On to the question of secondary fermentation. As you will see often on this board, the 'fermentation' part in secondary fermentation is a bit of a misnomer. It's not really fermentation, but yes, a carboy would work well for this step. Belgian Trappist beers tend to be high in sugar to start and high in alcohol at the end (high gravity, in other words) and benefit from aging in bulk (secondary). There is a lot of debate about wether you should leave the beer in the primary fermentation vessel for longer, or transfer it to a secondary, but the choice is yours. Certainly, you will need SOME step to let the beer 'condition' (ie. have the yeasties clean up bad stuff). In short, you might need carboy if you plan on transferring to a secondary, or you might be able to just leave it in the primary for longer (something I am experimenting with now).

Good luck.

Tonedef131 05-10-2009 01:40 PM

You can brew an Orval style beer right now since Wyeast has a seasonal strain out similar to their blend. I just got me one :cool:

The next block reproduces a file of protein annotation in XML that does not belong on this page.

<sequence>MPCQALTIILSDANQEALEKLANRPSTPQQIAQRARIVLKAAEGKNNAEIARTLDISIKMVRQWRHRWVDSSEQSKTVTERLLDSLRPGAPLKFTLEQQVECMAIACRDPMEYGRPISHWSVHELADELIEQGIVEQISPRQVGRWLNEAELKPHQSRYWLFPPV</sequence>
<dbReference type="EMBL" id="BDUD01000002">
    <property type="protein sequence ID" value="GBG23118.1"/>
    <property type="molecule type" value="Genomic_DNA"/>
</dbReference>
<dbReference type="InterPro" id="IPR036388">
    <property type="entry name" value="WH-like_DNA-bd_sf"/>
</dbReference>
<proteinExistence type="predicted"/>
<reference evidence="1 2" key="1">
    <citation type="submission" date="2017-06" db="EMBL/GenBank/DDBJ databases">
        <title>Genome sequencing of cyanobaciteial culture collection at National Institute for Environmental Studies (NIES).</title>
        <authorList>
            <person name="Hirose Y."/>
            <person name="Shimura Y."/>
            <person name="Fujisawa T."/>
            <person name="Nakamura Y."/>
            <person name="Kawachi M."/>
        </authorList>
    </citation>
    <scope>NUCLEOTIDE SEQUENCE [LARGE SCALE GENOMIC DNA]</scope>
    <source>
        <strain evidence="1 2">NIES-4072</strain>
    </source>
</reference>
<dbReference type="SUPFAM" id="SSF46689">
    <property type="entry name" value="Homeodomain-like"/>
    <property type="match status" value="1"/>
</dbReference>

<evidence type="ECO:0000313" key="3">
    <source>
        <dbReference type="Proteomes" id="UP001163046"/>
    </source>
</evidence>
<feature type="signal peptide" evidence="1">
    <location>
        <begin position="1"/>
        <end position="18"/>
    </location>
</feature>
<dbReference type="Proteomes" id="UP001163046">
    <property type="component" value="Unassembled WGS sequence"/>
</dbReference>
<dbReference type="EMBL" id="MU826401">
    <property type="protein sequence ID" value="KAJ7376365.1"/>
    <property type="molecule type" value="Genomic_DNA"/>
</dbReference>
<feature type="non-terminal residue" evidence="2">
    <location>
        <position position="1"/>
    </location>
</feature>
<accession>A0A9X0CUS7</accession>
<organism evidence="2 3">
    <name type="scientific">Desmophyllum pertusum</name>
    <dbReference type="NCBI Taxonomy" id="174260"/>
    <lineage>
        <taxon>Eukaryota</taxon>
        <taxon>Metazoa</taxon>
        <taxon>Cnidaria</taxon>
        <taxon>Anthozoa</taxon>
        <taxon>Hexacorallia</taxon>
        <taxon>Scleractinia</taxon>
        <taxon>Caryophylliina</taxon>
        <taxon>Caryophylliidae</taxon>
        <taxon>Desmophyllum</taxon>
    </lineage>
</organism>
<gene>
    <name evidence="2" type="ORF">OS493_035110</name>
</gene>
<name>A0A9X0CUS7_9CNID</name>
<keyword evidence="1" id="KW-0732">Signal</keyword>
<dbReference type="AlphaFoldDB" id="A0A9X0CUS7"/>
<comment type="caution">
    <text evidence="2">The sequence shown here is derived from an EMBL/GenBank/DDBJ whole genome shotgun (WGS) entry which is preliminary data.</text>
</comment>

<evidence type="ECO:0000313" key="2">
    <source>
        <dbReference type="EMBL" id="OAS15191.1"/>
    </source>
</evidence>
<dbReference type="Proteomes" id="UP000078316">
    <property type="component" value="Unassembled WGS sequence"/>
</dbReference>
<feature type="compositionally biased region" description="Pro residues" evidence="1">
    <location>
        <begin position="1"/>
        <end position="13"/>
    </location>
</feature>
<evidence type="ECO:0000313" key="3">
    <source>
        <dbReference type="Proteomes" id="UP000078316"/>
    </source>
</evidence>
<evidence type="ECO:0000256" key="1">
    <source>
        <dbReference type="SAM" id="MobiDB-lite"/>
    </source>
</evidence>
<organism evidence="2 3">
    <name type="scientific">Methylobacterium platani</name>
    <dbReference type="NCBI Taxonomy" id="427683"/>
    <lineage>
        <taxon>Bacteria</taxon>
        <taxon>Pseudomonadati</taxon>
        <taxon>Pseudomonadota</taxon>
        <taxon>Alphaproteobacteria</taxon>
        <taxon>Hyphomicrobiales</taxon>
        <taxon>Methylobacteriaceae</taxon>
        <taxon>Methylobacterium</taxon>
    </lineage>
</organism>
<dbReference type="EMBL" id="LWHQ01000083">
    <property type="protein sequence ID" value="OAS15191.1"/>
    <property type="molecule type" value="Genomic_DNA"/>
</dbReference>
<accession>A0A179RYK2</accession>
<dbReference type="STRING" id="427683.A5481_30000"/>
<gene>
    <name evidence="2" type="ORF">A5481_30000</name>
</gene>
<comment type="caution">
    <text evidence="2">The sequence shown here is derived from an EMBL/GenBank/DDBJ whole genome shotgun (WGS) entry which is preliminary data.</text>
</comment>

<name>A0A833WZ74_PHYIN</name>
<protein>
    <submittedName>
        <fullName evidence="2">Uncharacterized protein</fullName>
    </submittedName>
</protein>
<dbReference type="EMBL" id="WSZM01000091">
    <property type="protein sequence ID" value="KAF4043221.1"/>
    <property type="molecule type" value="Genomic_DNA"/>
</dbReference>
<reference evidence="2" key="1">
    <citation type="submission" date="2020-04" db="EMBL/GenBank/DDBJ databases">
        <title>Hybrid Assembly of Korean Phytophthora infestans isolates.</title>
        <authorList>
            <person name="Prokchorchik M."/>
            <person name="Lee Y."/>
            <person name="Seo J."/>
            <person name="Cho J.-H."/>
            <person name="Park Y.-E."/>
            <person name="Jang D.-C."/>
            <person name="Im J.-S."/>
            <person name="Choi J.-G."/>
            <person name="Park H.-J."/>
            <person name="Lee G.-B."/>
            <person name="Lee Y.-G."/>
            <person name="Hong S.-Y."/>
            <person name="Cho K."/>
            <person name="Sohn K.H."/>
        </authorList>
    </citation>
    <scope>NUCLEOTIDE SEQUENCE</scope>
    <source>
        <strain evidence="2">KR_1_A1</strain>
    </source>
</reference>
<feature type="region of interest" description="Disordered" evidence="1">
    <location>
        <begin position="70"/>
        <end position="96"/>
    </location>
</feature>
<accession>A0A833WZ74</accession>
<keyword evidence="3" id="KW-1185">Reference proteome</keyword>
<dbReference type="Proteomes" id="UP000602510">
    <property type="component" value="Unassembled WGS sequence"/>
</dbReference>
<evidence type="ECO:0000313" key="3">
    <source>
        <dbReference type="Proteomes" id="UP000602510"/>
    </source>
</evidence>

axp 05-10-2009 05:27 PM

Thanks for the replies.

I assume I will be doing an all extract method this time as the kit purchased for me was a starter kit containing 'all you need' to brew a belgian abbey beer.

I would like to, very soon, if my first attempt is a success jump in at the deep end and start from all grain. I was given a lovely book with recipes in for Trappist clones stating what malts and hops etc to use. What extra equipment would I need for this? And how does this differ in procedure?

It was also stated I would need a five gallon aluminium pot? This is huge! What do I need this for?

woollybugger2 05-10-2009 05:39 PM

If you are doing an extract the two things that you can do to have control over the taste of your brew are yeast selection and fermentation temperatures. Don't forget to make a starter for your beer! This will help it get off to a good start and finish up nicely.